But some of Chen’s friends are concerned that he has taken his crusade too far. They say his views of China are stuck in the past and do not reflect recent changes there and how the country continues to transform itself into a 21st century global power.
“As an old friend and teacher, I think he has gone a little out on a limb,” said Richard Baum, director of the UCLA Center for Chinese Studies. “I don’t feel comfortable endorsing these rather extreme ideas and gimmicks.”
But fellow activists said they found Chen’s outspokenness refreshing.
“Most people who support human rights and democracy see him as great,” said Ann Lau, chairwoman of the Los Angeles Visual Artist Guild, a nonprofit group supporting free speech. “We certainly need more people like him.”
Saved by the ball
When he was 7, Chen’s parents were branded counter-revolutionaries and exiled to Liuhe, a small town in northern China. He stayed behind in Beijing with three older brothers and an ailing grandmother.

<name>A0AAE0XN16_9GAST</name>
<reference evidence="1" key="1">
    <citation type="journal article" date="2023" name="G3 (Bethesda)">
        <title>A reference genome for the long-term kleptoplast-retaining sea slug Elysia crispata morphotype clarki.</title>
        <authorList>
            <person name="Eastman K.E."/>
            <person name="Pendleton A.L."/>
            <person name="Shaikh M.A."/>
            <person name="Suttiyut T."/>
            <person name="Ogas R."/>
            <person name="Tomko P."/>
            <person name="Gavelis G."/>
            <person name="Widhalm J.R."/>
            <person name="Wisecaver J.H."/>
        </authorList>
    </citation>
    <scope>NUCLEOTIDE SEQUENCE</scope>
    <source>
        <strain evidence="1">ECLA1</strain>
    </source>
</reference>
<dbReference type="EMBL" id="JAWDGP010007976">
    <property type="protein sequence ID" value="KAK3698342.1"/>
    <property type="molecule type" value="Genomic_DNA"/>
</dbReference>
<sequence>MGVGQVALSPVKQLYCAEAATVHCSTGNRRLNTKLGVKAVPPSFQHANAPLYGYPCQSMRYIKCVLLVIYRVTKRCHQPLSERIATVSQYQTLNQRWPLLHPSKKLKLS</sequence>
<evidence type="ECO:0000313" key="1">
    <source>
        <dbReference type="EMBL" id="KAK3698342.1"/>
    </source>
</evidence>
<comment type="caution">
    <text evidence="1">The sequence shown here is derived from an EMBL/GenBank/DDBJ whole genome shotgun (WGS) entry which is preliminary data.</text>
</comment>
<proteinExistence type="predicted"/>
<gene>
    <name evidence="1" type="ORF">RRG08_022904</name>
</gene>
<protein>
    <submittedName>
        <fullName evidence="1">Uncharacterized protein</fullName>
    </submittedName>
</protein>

By the time Chen was 16 he had reached his full height of 6 feet 7. But he saw no future beyond joining his parents in exile, which he eventually did.
Basketball saved him.
The tallest of three brothers, Chen was recruited by a local grain depot wanting to start its own team. Soon the three were the talk of the town.
They didn’t know it at the time, but the success of Ping-Pong diplomacy in introducing China to the outside world in the early 1970s had inspired the government to do the same with basketball. Recruiters were scouring the country looking for potential players for the national team.
Chen was the only one of his brothers chosen and was sent to a training camp in Beijing.